But terrorists are known to test their prospective victims the same way a shark bumps a potential victim in the water. So if you see a ladder against your building, check on why it is there. A jihadist scout may be waiting to see how long it takes before someone checks to see whether there is someone on the roof.
Do not discount small-arms as potent weapons in the hands of terrorists. A few teams of shooters that are prepared to die can go into an intersection or mall and cause pain, death and fear that will shut down the American economy for years. At present, you cannot take a weapon into a school or many government buildings legally.
Nevertheless, it takes years to become proficient with use of a pistol or any other combat techniques, even if you already have some familiarity. There are more training programs than ever before for ordinary folks to learn about personal defense. We need trained people in every walk of life, including teachers and journalists that are willing to protect our children, families and way of life. All around the world, journalists have become targets for many varieties of violence-prone groups. You do not even need a concealed carry license to protect yourself with a pistol in your home and business.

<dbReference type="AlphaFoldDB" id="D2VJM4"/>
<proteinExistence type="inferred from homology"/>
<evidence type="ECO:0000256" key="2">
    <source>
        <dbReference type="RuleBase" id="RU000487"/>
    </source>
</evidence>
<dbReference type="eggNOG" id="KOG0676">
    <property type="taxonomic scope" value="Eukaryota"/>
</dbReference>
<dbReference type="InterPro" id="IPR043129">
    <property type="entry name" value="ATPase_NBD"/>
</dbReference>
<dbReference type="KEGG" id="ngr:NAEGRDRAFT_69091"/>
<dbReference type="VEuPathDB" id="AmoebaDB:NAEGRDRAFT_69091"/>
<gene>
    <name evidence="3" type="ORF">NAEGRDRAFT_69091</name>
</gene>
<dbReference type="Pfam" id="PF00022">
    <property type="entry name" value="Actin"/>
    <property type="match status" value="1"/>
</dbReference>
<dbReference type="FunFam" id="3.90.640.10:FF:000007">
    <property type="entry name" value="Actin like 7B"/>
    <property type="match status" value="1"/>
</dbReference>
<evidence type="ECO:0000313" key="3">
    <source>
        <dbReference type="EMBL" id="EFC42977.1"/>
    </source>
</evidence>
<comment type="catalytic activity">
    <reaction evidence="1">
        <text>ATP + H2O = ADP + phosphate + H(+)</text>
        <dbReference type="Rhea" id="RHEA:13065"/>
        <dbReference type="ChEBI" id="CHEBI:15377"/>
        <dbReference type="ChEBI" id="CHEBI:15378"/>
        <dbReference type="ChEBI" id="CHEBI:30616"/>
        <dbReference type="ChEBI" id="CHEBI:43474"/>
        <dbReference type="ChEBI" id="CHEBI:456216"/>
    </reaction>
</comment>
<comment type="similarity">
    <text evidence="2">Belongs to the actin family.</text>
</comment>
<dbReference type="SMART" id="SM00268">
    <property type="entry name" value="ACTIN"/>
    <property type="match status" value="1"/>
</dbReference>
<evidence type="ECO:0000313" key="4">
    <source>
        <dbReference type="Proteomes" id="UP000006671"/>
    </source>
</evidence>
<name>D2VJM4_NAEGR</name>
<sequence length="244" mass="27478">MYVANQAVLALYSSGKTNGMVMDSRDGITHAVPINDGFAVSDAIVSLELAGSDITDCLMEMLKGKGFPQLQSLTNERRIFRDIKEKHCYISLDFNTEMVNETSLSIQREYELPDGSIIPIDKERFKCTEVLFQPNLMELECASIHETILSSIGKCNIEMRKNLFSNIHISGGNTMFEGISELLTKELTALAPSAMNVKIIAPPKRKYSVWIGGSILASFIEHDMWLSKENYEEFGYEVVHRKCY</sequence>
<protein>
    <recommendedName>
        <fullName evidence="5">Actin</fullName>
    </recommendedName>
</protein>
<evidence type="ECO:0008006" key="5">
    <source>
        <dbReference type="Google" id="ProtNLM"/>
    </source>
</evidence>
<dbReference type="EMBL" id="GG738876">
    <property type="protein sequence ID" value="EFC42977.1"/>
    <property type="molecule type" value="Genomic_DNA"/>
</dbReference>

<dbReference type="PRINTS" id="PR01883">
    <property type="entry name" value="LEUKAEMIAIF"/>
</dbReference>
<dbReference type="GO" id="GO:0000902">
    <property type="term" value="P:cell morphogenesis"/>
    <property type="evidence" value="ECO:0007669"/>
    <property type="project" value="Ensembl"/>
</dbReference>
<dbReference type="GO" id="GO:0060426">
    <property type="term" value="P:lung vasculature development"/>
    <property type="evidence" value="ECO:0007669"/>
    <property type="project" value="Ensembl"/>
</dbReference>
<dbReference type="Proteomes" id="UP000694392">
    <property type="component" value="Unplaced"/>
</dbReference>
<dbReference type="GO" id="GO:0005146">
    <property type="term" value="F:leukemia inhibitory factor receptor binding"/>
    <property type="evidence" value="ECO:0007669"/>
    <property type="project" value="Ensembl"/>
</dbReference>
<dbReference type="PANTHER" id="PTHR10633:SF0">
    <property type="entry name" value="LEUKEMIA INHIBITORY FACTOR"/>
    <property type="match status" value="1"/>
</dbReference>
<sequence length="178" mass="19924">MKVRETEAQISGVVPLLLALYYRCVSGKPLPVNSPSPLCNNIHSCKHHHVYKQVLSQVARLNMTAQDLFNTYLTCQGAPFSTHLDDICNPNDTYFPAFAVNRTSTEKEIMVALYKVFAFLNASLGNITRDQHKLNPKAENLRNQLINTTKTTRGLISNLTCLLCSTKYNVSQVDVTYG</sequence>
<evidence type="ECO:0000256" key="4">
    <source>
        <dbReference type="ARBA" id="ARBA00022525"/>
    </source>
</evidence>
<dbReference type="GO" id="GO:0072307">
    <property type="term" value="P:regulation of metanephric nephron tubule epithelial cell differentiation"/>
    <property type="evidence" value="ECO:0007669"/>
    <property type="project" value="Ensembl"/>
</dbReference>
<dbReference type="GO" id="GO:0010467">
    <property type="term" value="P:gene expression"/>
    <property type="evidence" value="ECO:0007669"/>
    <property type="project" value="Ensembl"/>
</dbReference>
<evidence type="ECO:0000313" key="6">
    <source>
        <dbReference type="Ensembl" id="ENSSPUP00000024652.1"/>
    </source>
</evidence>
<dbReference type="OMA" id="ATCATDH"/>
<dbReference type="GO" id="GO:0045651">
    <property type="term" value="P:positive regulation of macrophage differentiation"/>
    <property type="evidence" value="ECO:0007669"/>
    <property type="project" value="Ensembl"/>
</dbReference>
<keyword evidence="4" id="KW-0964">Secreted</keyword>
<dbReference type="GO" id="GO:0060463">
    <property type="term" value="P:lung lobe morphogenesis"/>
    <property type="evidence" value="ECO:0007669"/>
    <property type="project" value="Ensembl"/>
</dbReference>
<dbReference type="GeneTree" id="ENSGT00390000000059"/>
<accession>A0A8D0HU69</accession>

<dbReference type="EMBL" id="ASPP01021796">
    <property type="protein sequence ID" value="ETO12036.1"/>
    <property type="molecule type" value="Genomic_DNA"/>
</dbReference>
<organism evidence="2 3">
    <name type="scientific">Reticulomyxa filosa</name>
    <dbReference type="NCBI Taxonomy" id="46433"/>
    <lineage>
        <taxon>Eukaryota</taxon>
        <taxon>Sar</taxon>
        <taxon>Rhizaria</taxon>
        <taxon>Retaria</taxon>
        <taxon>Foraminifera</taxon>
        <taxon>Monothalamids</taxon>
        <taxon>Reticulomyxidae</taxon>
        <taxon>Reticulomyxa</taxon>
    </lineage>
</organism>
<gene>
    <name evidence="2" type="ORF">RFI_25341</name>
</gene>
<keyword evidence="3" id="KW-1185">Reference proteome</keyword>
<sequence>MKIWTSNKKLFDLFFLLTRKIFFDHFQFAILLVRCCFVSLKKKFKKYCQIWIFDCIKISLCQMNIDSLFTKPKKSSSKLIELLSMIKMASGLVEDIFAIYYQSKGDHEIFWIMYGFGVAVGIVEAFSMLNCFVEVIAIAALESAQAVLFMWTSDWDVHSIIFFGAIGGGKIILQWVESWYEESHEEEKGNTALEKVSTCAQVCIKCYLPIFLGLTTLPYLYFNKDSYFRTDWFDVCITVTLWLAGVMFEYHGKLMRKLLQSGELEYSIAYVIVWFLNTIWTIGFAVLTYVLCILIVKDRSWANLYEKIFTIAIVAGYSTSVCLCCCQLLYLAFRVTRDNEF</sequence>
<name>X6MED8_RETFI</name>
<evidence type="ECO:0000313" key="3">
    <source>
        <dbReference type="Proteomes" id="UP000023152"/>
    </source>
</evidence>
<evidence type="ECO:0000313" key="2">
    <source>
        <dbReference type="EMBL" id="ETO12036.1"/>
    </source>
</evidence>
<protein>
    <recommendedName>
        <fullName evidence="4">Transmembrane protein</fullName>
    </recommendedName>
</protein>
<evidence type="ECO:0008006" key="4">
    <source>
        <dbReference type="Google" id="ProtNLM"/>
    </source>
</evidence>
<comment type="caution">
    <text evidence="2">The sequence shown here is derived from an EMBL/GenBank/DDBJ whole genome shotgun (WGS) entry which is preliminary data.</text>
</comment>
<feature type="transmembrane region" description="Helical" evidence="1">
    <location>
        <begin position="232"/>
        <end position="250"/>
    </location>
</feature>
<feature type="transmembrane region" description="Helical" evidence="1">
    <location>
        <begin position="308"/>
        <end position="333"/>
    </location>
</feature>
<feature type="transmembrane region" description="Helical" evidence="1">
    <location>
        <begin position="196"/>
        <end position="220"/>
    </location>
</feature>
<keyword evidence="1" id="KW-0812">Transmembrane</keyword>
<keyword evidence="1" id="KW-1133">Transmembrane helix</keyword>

The Posse Comitatus Act, enacted after the Civil War, was intended to prevent the situation in the formerly Confederate South (where federal troops constituted an occupational government perceived to threaten the Southern way of life). U.S. troops cannot carry their military weapons stateside (outside of military bases and reservations) without potentially running afoul of the Posse Comitatus Act.
In order to supplement the number of armed personnel available to respond to a situation that could develop at any time and any place, Congress provided a new level of protection that did not exist previously with the Law Enforcement Officer’s Safety Act of 2004, allowing active and retired police officers to carry their personal weapons anywhere in the United States.
Nevertheless, civilians are really the first and last line of defense against disasters of any kind. We need to honor our law enforcement officers and military personnel. Most of us will never be equipped to adequately provide for our own protection and also go to work every day and watch over our little ones. We can all be vigilant, though, and report what we see and hear.
While some of the material herein was presented on Nov. 29, 2007, the conclusions are solely based on the author’s interpretation of situational dynamics gleaned from a variety of sources.
Federal Way resident Mark Knapp: email@example.com. Also visit http://firearmslawyer.net/.